In this blog I’m talking about Sarah Hillcoat-Nallétamby’s paper ‘Pathways to choice’ of care setting. The paper is about older people’s involvement in decisions to move to an extra-care housing scheme. Extra-care housing combines accommodation where people can live independently with on-site personal care and domestic support. There can also be communal spaces and activities. Extra-care facilities are so diverse that it’s hard to put a figure on how many there are; the best I could find is the Housing LIN (Learning and Improvement Network), which cites the Elderly Accommodation Counsel figure of 49,000 units of extra-care housing in the UK in 2014. There’s evidence that the comfort and privacy of extra-care settings is preferable to that of care homes (Moriarty, 2015).
Hillcoat-Nallétamby’s paper encourages readers to reflect on the limitations of the core assumptions of rational choice theory in explaining older people’s decision-making about health or social care. All theories are simplifications of reality and rational choice theory is no exception. It is about understanding the economy through understanding the actions of a single, rational person, and then assuming everyone acts in that way. Rational choice theory assumes that individuals are self-interested, know what they want (and are consistent in these preferences), and have the information at hand to make optimal choices.
For the purposes of her paper, Hillcoat-Nallétamby is interested in the actions of individuals, not the economy. She questions whether older people do act as rational consumers, with consistent preferences, who are able to exercise choice over the care and support they need.
Hillcoat-Nallétamby does this by analysing interviews with 29 older people who were participants in a larger study (see Burholt et al., 2011). They all lived in Wales, had been assessed as eligible for social care and chose to relocate to an extra-care facility in preference to receiving home care or moving to a care home. Their mean age was 82. Seventy nine per cent were female and 83 per cent lived alone.
Topics covered in the interviews included experiences and perceptions about health care; social activities, support networks, frailty and disability and motives, triggers and choices for moving.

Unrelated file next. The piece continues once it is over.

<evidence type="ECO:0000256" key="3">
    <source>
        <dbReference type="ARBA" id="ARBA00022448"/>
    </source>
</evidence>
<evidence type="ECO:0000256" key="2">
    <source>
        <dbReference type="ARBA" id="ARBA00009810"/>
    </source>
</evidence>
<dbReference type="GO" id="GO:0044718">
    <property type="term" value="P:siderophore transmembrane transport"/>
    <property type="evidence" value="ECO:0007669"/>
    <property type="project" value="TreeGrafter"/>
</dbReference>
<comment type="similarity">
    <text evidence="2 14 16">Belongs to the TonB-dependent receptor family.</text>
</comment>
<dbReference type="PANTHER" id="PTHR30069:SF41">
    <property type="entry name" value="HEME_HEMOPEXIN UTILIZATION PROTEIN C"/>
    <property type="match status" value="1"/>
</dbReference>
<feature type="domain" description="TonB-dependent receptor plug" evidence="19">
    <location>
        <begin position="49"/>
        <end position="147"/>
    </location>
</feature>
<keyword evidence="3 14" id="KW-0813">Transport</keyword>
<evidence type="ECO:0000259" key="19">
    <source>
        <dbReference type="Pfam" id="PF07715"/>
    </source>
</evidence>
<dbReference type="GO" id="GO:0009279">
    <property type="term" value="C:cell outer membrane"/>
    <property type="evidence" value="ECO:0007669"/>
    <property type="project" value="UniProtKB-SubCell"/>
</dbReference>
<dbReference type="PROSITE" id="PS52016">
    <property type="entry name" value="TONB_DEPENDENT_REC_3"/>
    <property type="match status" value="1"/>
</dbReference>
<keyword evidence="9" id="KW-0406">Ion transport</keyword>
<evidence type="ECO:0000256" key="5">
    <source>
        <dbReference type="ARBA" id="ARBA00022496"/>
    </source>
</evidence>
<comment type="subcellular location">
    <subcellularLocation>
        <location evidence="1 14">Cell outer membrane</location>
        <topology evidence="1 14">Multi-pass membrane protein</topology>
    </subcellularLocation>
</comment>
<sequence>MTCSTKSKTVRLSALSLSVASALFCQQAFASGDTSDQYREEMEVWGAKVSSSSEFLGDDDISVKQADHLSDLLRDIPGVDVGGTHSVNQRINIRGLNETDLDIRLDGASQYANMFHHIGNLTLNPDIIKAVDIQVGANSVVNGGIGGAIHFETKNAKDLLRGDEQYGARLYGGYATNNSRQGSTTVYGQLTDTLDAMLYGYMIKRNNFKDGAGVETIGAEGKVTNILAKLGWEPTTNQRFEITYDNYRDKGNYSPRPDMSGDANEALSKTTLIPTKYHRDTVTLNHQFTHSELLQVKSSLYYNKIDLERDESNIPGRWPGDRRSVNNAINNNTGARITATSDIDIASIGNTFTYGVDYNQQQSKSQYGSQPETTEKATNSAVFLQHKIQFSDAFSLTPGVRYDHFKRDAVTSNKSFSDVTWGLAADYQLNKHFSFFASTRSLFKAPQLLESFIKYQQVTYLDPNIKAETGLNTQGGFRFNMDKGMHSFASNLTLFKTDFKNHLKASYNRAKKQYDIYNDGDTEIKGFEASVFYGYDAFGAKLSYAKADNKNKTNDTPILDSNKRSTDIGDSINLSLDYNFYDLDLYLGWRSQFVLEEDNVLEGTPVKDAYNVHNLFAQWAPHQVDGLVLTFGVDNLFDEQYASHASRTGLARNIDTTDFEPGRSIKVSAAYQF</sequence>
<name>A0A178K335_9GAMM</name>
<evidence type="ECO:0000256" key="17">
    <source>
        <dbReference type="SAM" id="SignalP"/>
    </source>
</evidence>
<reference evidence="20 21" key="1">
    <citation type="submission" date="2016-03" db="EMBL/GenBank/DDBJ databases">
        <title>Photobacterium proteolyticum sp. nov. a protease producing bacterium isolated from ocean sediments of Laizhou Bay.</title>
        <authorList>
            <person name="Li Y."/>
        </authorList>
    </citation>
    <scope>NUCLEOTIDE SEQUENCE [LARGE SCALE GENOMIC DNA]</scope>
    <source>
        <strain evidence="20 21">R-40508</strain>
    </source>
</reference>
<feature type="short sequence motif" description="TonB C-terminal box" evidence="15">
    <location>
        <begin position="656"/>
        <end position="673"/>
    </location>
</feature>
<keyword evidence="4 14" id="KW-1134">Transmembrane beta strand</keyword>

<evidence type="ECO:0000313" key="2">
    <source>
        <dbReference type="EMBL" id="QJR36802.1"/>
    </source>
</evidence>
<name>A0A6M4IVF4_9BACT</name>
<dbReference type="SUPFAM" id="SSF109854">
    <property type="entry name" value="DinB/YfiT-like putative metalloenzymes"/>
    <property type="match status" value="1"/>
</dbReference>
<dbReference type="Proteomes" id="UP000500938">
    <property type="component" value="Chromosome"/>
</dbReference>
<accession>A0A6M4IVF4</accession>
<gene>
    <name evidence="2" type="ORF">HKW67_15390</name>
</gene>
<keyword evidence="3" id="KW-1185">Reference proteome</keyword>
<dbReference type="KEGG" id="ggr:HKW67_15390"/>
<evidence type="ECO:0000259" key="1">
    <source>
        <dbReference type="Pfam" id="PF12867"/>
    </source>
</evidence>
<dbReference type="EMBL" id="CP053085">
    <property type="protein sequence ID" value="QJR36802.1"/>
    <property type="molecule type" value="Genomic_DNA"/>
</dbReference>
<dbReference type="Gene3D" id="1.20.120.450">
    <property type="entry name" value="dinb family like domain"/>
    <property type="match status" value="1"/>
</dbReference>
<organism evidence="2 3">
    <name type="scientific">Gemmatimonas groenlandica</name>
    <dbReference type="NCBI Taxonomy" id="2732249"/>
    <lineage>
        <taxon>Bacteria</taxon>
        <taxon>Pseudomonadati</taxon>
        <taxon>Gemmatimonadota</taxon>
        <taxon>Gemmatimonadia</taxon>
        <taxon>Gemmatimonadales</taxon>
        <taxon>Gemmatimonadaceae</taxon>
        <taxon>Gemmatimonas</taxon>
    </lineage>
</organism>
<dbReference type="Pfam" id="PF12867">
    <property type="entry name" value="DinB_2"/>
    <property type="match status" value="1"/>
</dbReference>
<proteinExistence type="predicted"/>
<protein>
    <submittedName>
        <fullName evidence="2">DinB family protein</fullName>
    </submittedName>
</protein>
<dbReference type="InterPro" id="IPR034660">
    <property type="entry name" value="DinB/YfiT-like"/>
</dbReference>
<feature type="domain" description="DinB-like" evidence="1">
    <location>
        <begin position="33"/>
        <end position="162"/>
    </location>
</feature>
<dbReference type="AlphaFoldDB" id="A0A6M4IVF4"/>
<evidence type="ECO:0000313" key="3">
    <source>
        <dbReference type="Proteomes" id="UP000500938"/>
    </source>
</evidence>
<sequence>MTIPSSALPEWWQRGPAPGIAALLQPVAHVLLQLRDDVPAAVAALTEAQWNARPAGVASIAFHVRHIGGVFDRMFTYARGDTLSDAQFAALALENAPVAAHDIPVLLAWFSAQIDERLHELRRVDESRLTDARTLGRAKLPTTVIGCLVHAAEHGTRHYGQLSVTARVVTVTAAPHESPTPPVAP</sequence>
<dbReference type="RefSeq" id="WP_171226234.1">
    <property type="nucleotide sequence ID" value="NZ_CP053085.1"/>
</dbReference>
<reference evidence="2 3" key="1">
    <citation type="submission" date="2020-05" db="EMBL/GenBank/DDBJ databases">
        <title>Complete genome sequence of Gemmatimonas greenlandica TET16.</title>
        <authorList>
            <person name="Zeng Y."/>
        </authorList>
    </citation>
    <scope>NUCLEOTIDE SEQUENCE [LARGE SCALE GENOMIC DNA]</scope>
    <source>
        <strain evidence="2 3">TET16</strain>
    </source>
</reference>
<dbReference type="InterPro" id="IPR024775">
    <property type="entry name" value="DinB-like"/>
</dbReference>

Interview transcripts were analysed with a particular focus on engagement and temporality. Engagement explored the role of others in shaping a person’s decision-making and, drawing on work by Reed et al. (2003), how much people’s moves to extra-care facilities were their own preference, and how much they were strategic, reluctant or passive moves led by someone else. Temporality considered the timing and sequence of events, and, using pro-active coping theory (Aspinwall and Taylor, 1997), considered if, and how, people took actions to avoid or lessen elements of the decision they anticipated might be stressful.
As a result of this analysis, each participant’s decision-making story was mapped to one of six ‘pathways to choice’. These pathways built on the analytical and interpretive frameworks developed from theory and illustrate the complex interplay between engagement and temporality:
- The degree of engagement with decision-making. Some people made choices on their own or in combination with their spouses, with no external help (‘deliberate own’); others (either as individuals or couples) led the process but had help from other people, which was welcomed and empowering (‘deliberate assisted’). A third group were helped by others but in a disempowering way, which resulted in the older person taking a passive role in the process (‘passive delegated’).
- The influence of time, which manifested in two ways:
- First, a minority of people made choices quickly in response to one-off events such as a sudden change in health (‘non-cumulative’). Most made choices over a longer time period in response to a sequence of events (‘cumulative’).
- Second, people coped with potentially stressful changes in life circumstances by responding in different ways. Most were ‘reactive’, following an event or sequence of events. A second group were ‘pro-active’ and a handful coped by being ‘passive’.
The paper concludes that the process older people follow in making choices about care options is complex and diverse, more so than recognised by a rational choice perspective. I entirely agree with this and I am not surprised.
For me, other key conclusions are that: (1) it’s important to recognise that sometimes people choose to take on board others’ views and feel empowered by them, but these views can be overpowering, resulting in people backing off and letting others take control; and (2) trigger events can prompt positive or negative responses.